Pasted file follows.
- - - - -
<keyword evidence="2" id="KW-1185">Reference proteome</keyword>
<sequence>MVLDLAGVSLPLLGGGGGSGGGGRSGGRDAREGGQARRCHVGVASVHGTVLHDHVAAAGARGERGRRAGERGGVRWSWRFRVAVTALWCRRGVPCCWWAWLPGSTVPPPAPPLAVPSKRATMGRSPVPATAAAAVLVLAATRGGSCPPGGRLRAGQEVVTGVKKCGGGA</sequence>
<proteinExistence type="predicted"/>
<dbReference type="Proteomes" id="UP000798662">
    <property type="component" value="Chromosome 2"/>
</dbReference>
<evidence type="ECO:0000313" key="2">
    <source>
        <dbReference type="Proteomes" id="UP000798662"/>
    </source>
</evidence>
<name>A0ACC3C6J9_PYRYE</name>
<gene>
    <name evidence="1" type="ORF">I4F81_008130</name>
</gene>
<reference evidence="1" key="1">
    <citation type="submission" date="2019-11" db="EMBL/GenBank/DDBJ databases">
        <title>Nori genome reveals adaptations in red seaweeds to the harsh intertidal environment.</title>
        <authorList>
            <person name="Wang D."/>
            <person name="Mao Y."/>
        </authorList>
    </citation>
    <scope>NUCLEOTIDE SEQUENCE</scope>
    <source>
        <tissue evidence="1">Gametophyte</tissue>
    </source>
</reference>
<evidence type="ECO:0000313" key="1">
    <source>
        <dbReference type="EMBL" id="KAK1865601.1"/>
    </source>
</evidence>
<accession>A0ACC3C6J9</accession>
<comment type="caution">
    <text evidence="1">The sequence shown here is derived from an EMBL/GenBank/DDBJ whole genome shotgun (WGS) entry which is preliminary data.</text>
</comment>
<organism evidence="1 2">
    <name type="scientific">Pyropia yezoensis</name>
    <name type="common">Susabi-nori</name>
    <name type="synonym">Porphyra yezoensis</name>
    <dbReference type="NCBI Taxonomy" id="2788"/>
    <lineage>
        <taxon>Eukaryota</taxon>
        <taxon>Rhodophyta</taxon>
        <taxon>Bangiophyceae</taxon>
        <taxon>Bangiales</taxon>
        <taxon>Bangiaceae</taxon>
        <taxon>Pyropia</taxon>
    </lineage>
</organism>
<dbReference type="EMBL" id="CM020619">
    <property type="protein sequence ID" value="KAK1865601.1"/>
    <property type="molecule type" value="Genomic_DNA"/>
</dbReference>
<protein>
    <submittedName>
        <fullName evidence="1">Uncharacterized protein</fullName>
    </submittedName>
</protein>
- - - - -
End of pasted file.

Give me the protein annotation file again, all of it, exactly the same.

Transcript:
<keyword evidence="2" id="KW-1185">Reference proteome</keyword>
<sequence>MVLDLAGVSLPLLGGGGGSGGGGRSGGRDAREGGQARRCHVGVASVHGTVLHDHVAAAGARGERGRRAGERGGVRWSWRFRVAVTALWCRRGVPCCWWAWLPGSTVPPPAPPLAVPSKRATMGRSPVPATAAAAVLVLAATRGGSCPPGGRLRAGQEVVTGVKKCGGGA</sequence>
<proteinExistence type="predicted"/>
<dbReference type="Proteomes" id="UP000798662">
    <property type="component" value="Chromosome 2"/>
</dbReference>
<evidence type="ECO:0000313" key="2">
    <source>
        <dbReference type="Proteomes" id="UP000798662"/>
    </source>
</evidence>
<name>A0ACC3C6J9_PYRYE</name>
<gene>
    <name evidence="1" type="ORF">I4F81_008130</name>
</gene>
<reference evidence="1" key="1">
    <citation type="submission" date="2019-11" db="EMBL/GenBank/DDBJ databases">
        <title>Nori genome reveals adaptations in red seaweeds to the harsh intertidal environment.</title>
        <authorList>
            <person name="Wang D."/>
            <person name="Mao Y."/>
        </authorList>
    </citation>
    <scope>NUCLEOTIDE SEQUENCE</scope>
    <source>
        <tissue evidence="1">Gametophyte</tissue>
    </source>
</reference>
<evidence type="ECO:0000313" key="1">
    <source>
        <dbReference type="EMBL" id="KAK1865601.1"/>
    </source>
</evidence>
<accession>A0ACC3C6J9</accession>
<comment type="caution">
    <text evidence="1">The sequence shown here is derived from an EMBL/GenBank/DDBJ whole genome shotgun (WGS) entry which is preliminary data.</text>
</comment>
<organism evidence="1 2">
    <name type="scientific">Pyropia yezoensis</name>
    <name type="common">Susabi-nori</name>
    <name type="synonym">Porphyra yezoensis</name>
    <dbReference type="NCBI Taxonomy" id="2788"/>
    <lineage>
        <taxon>Eukaryota</taxon>
        <taxon>Rhodophyta</taxon>
        <taxon>Bangiophyceae</taxon>
        <taxon>Bangiales</taxon>
        <taxon>Bangiaceae</taxon>
        <taxon>Pyropia</taxon>
    </lineage>
</organism>
<dbReference type="EMBL" id="CM020619">
    <property type="protein sequence ID" value="KAK1865601.1"/>
    <property type="molecule type" value="Genomic_DNA"/>
</dbReference>
<protein>
    <submittedName>
        <fullName evidence="1">Uncharacterized protein</fullName>
    </submittedName>
</protein>